Running Out of Love is an exceptional political document that takes on the current state of the world.
The Radio Dept. have belonged in the top ranks of indie pop since the middle of the last decade, making immaculate music with indelible melodies and sardonic wit, much like fellow countrymen Jens Lekman and the Tough Alliance. The band’s sonic touchstones are familiar -- shoegaze, '80s pop of the New Order variety, house music, etc. -- but these influences are filtered through their unassuming yet distinctive aesthetic, which treats Johan Duncason’s vocals like another instrument in a weightless bed of sound.
At times, Duncanson’s singing brings to mind Hot Chip’s Alexis Taylor or Phoenix’s Thomas Mars, both of whom are similarly delicate vocalists who make challenging lyrics ingratiating. Like those bands, The Radio Dept. features rigid precision that belies the music’s easy charms. Their entire oeuvre has a near-ambient quality to it and is about as easily listenable as song-based music can be.
Yet, their powerful fourth album, Running Out of Love, finds the duo (made up of Duncanson and Martin Larsson) channeling dance music, specifically house and techno, as a vessel through which to bring their fervent politics to the forefront. Dance music has always had political import, whether it be disco soundtracking gay clubs in the '70s or more recent artists like M.I.A. and Anohni employing it to reflect uneasy times. Here, Duncanson and Larsson enact this tradition by pitting their music against the uneasy changes taking over their home country.
While it's easy to think of Sweden as being a paradisaical liberal dream, Duncanson and Larsson dispel this myth in a recent interview with Pitchfork, touching on the normalization of racism and growing economic disparity at home. Referencing the growing conservatism and isolationist politics that are spreading across Europe, as well as the declining standard of living for virtually all citizens, Duncanson says, “It’s a scary time. It occupies our minds.” This mental occupation is an infringement on personal freedom that music, and art as a whole, represents.
Throughout Running Out of Love, the duo tackles this infringement directly, as on “Occupied”, which some have read as a hate-letter to their former record label, Labrador. While Radio Dept. has been mired in a legal battle with the label (Running Out Of Love is reportedly their last album with it), the lyrics of “Occupied” speak to greater concerns, detailing how naivety and goodness can be thwarted by self-serving wickedness. “We Got Game” charts similar, if more dire, territory, implicating the government as a police state, with Duncanson singing: “If in power / One whiskey sour / And everyone I love jailed within the hour". The album’s most overt statement is “Swedish Guns”, which expresses disgust at Sweden’s growing arms industry.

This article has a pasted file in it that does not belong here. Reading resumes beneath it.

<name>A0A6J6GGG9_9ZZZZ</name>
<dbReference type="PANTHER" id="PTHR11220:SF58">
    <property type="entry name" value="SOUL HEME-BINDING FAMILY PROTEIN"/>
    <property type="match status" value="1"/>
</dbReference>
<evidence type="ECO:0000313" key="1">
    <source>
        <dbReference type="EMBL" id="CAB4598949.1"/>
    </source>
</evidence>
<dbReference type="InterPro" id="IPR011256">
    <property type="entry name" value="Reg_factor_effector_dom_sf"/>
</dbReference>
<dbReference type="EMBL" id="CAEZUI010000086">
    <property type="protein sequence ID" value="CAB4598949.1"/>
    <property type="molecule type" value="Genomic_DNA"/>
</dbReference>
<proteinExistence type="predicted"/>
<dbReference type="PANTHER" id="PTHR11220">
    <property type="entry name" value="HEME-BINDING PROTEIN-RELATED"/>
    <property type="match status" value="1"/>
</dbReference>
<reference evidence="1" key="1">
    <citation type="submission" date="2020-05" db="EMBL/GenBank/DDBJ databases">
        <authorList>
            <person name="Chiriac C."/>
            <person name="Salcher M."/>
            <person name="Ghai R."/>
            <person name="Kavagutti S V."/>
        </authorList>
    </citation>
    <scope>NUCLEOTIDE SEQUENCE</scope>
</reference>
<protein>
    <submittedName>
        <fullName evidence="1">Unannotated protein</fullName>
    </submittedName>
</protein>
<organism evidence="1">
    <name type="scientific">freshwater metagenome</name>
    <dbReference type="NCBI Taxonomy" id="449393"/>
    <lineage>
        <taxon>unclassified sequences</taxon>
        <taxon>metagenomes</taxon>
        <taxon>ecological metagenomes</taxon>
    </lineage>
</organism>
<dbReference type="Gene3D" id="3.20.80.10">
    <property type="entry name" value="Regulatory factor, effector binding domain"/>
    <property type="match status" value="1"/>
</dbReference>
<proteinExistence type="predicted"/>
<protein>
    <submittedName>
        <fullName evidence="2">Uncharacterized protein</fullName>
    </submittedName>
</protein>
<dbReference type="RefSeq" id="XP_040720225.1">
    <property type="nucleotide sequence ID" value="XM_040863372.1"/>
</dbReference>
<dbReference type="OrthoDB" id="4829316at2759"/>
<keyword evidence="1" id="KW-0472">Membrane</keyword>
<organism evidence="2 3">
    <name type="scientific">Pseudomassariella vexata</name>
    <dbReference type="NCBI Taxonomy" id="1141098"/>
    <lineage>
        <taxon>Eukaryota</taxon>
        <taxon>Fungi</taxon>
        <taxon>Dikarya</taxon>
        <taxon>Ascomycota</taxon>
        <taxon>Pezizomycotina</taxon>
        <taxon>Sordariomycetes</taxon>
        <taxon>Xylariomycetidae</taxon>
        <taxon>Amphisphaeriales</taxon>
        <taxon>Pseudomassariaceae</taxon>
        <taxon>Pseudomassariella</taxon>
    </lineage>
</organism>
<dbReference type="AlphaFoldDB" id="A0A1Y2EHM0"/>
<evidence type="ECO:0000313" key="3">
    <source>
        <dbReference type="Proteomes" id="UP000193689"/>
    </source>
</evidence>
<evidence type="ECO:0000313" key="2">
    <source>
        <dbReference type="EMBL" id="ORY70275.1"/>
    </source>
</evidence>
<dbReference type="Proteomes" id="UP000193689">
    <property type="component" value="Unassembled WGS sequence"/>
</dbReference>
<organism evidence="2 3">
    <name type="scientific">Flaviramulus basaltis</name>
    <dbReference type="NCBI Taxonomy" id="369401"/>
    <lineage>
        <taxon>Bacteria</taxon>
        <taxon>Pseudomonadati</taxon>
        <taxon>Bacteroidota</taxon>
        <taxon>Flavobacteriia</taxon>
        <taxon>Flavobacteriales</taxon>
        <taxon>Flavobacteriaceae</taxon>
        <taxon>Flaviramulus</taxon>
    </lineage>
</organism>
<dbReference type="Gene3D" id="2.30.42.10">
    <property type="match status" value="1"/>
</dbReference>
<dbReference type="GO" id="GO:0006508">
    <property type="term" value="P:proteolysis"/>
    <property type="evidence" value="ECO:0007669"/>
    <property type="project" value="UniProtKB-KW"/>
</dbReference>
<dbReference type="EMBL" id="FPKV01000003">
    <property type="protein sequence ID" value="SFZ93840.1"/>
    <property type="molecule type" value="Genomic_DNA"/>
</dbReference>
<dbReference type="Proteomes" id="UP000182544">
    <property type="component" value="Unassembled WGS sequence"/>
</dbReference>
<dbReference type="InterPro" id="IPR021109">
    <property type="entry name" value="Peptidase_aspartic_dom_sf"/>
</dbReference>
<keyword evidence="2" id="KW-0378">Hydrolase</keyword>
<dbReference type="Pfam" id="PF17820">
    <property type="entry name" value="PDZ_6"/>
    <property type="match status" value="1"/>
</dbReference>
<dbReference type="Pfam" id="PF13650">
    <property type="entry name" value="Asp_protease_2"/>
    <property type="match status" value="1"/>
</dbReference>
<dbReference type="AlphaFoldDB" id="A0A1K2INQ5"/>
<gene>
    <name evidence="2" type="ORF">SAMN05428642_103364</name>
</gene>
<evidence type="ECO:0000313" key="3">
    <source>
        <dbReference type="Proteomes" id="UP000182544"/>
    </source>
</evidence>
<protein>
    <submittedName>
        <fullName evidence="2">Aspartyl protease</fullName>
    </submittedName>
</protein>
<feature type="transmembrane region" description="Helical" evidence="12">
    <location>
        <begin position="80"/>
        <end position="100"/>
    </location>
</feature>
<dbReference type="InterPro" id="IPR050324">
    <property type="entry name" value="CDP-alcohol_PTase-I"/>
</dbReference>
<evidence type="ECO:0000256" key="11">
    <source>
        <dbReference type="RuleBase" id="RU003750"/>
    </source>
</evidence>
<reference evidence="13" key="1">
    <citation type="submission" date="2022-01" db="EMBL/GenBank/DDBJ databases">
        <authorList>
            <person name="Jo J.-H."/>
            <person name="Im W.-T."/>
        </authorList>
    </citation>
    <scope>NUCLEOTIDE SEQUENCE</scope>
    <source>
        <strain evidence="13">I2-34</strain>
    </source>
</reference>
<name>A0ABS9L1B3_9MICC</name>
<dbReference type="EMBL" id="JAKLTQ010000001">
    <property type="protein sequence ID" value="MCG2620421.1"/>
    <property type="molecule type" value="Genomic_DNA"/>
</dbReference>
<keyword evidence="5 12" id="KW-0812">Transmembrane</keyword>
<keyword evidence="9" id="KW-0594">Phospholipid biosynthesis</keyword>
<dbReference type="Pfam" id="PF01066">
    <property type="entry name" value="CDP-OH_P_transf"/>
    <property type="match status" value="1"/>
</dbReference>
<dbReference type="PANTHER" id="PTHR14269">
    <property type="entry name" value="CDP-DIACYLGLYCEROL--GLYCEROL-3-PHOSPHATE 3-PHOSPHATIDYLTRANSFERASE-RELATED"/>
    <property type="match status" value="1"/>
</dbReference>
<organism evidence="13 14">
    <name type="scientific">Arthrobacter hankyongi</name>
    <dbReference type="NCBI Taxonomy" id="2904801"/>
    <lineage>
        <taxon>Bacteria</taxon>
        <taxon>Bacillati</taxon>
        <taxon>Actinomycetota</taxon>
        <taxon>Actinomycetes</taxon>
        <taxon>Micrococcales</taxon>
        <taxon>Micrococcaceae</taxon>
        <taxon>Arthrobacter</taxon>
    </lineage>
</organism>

Perhaps Running Out of Love’s greatest achievement is how it takes on complicity, both lyrically and sonically. Two of the album’s standout songs, “Can’t Be Guilty” and “Teach Me to Forget”, mix the personal and the political, detailing the ways in which we attempt to purge ourselves of guilt by inaction. The former uses sleep and dreaming as a means to remove one from a situation, like the Ostrich Syndrome, first starting as an interior monologue, but then ending with this chilling lyric: “You could close your eyes and go to sleep with me / As long as we do, we can’t be guilty”. In general, “Can’t Be Guilty” illustrates how inaction is insidious and germinates first in one mind, but can easily spread to another.
The album’s final song, “Teach Me to Forget”, features lyrics that could similarly be read as a document of a relationship, but in the greater context of the album, it takes on a deeper, more resonant meaning. By asking another to teach you how to forget, you are erasing the history that created the present. Privilege can create an isolation from the real world. Even for those of us that are sensitive to the events that determine our political future, it’s easy sometimes to sit back and let the situation play out rather than be active in its happening.
The Radio Dept.’s take on the complex subject of complicity (by making music that is easily pleasurable yet politically dense) is superb, and Running Out of Love is an album that, without paying attention to it, can slip easily into the background as balmy sonic wallpaper. However, once you give the album the proper attention it deserves, it reveals itself to be a startling and incensed document of two men who believe that music still has the social utility to affect change.